I was “appreciative” of his direct approach in rejecting me and moving on to the next person since I would not have been able to be as upfront as he had.
He clearly prepared for the event, not like me. He knew what he wanted out of the event…on the other hand, my passive (aka no preparation) approach was not helpful for everyone involved, including me.
No conviction in relationship building
Virtual networking turns out to be exactly like physical networking; in the end, they both are about relationship building.
Even though I had one rejection(?), a connection was also made: a female PR professional working in NYC.
Technically, we did not have much in common; we worked in different industries, were unclear on how to help one another, etc.
However, there was an unmistakable connection/interest while we spoke about our NYC lives…even if mine happened in the late 90s and hers at the present time.
Connecting with her reminded me of my university years and the chance to meet lifelong friends. All of us back then did not start with any objectives/purposes in meeting new people; instead, we “just” became friends by learning about each other and growing to trust one another over the years.
Losing the relaxed, purpose/agenda-free approaches to building relationships as we age becomes the norm…almost accepted practice.
No completion with follow up’s
This is huge in any relationship.
However, this is also the most common offence in professional connections. Over the years, I have attended many networking events and have stacks of unused business cards to prove it.
Years ago, when starting my architecture business, I followed the rule of “following up” after the meeting.
Without clear outcomes, or worse, no responses from the other side, I gradually stopped sending the follow-up notes.
However, I was pleasantly surprised with the linked-in invite from the same person (PR professional) I connected with at the recent virtual networking event. Reviewing her profile and seeing her photo on the linked-in platform gave the additional information about her I did not have in that speedy 10 min interaction.
If she did not take the initiative to reach out, my first virtual networking experience would have been the same as some of the unsuccessful “physical” meetings I attended in the past.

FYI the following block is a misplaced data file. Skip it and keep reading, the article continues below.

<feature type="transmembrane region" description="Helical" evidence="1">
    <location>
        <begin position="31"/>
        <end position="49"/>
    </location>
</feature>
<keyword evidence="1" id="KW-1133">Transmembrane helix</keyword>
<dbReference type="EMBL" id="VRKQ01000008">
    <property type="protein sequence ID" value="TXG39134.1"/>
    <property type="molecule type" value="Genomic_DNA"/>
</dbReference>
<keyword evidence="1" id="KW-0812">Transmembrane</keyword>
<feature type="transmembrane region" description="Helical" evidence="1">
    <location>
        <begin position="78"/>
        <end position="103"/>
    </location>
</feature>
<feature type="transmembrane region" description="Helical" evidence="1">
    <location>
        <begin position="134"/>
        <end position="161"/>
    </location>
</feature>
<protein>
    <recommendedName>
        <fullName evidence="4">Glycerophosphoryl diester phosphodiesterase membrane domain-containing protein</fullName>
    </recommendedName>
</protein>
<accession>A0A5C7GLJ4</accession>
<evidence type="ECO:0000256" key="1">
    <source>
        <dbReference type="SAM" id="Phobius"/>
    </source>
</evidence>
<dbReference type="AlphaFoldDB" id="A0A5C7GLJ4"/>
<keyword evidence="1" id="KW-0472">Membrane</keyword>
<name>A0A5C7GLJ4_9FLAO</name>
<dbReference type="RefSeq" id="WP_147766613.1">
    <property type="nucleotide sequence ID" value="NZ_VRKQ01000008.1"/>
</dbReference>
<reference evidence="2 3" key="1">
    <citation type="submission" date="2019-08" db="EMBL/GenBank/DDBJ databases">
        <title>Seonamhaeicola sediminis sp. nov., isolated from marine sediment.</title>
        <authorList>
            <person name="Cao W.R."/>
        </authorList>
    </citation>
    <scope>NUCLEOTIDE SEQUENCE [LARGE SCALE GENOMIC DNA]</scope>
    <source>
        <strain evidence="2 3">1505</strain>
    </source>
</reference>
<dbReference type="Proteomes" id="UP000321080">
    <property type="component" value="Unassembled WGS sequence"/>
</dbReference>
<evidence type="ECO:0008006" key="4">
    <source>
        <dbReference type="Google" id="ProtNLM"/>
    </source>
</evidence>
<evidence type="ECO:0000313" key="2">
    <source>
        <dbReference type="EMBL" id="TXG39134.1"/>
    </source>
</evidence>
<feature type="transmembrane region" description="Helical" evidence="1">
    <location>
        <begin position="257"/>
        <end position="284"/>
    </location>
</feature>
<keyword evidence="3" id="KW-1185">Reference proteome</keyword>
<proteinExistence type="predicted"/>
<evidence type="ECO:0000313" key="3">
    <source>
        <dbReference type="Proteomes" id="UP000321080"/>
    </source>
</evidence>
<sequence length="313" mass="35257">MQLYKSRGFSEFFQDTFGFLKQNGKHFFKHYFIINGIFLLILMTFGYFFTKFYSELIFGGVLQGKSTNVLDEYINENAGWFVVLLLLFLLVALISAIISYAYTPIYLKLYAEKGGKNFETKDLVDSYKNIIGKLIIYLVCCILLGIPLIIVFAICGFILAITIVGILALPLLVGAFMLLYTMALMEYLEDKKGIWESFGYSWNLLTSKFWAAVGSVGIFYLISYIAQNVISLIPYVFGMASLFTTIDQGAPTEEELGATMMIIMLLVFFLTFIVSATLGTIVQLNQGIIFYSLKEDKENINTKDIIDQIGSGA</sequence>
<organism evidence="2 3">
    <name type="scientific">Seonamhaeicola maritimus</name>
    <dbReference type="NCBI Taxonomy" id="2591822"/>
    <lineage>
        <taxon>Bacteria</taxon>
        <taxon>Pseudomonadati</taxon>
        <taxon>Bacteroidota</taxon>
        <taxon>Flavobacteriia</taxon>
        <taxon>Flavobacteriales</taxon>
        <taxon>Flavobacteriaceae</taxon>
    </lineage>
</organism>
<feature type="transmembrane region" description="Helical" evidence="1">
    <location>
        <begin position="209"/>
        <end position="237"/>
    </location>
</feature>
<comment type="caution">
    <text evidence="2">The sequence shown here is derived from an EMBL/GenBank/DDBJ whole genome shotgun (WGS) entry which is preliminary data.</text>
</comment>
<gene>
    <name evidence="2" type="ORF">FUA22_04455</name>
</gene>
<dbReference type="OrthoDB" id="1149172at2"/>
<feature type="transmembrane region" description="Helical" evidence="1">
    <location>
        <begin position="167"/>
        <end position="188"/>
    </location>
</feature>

The probability of meeting a PR professional in my work setting would be almost nil.
However, my newly formed attitude (with the help of morning coffee) of flexibility and responsible follow-ups could open up new possibilities in the digital networking era.
Having the PR person in my sea of architects/construction linked-in contacts provides the feeling of a marketing safety blanket; I know that I can turn to her for her expertise in marketing/PR questions and connect her to my other linked-in contacts.
Mistakes are an unavoidable part of the learning process.
Except that, there seems to be more to learn and update in this fast-changing world. Having everything online (work meetings, design classes, even family/friends get together) as a communication tool, networking will inevitably follow in online settings.
As all of us are getting used to new ways of working/living (WFH, Hybrid, Back to the office), the significance of connecting with others – whether being the physical or online setting – is the same as it had always been.
Attending the first virtual networking meeting and recognizing my mistakes was valuable in my professional ( and personal) development.
With these mistakes out of the way(?), I anticipate I would become as comfortable in virtual networking settings as physical ones …which is not saying much:-)